The Imagination in Early Modern English Literature
Deanna Smid, Brandon University, Canada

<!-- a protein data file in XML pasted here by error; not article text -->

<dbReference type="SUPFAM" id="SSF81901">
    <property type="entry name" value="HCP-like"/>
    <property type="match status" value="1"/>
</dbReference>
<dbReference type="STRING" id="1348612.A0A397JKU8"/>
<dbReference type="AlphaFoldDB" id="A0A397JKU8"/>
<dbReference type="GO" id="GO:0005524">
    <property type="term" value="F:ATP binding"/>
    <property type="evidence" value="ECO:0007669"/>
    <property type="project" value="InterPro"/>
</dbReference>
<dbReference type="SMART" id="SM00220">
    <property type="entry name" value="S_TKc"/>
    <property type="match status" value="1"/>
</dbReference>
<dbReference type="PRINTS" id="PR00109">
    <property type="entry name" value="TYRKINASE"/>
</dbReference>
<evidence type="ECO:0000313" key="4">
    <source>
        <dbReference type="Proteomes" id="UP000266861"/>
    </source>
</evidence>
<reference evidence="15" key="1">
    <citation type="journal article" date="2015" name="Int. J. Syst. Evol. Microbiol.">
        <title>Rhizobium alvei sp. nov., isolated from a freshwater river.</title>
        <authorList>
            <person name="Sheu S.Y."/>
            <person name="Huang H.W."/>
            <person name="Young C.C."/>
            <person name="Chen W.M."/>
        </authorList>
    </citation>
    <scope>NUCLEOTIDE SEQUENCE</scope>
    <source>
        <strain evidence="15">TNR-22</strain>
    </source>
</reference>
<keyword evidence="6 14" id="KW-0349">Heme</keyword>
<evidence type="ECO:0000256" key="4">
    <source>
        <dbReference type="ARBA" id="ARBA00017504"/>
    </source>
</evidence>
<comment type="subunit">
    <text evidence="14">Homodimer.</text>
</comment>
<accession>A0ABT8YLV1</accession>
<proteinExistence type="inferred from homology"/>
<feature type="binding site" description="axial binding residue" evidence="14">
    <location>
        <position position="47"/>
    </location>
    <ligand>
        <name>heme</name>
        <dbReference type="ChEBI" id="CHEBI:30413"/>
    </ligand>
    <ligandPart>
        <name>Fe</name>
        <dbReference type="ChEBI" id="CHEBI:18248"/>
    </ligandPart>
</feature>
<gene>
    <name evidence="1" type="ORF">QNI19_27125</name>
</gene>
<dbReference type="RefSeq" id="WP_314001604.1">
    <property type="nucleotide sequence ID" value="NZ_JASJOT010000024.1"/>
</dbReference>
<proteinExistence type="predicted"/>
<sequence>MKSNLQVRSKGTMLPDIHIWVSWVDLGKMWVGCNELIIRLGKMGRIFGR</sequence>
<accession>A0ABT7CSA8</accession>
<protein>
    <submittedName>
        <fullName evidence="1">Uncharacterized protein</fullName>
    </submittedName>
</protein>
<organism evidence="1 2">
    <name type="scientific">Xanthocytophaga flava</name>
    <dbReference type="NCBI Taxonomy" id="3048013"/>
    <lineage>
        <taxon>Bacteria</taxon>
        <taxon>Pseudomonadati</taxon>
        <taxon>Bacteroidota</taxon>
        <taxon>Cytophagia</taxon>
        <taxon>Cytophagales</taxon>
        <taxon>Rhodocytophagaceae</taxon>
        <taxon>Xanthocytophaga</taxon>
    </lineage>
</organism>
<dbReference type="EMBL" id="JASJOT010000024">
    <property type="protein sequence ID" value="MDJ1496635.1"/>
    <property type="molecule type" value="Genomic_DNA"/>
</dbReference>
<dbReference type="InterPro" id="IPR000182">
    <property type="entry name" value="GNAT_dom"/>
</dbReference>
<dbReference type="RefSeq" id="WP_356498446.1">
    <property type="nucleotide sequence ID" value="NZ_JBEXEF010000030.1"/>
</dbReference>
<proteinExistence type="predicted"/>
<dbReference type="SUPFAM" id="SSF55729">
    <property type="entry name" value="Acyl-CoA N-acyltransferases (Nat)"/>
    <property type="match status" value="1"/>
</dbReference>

In The Imagination in Early Modern English Literature, Deanna Smid presents a literary, historical account of imagination in early modern English literature, paying special attention to its effects on the body, to its influence on women, to its restraint by reason, and to its ability to create novelty. An early modern definition of imagination emerges in the work of Robert Burton, Francis Bacon, Edward Reynolds, and Margaret Cavendish. Smid explores a variety of literary texts, from Thomas Nashe’s The Unfortunate Traveler to Francis Quarles’s Emblems, to demonstrate the literary consequences of the early modern imagination. The Imagination in Early Modern English Literature insists that, if we are to call an early modern text “imaginative,” we must recognize the unique characteristics of early modern English imagination, in all its complexity.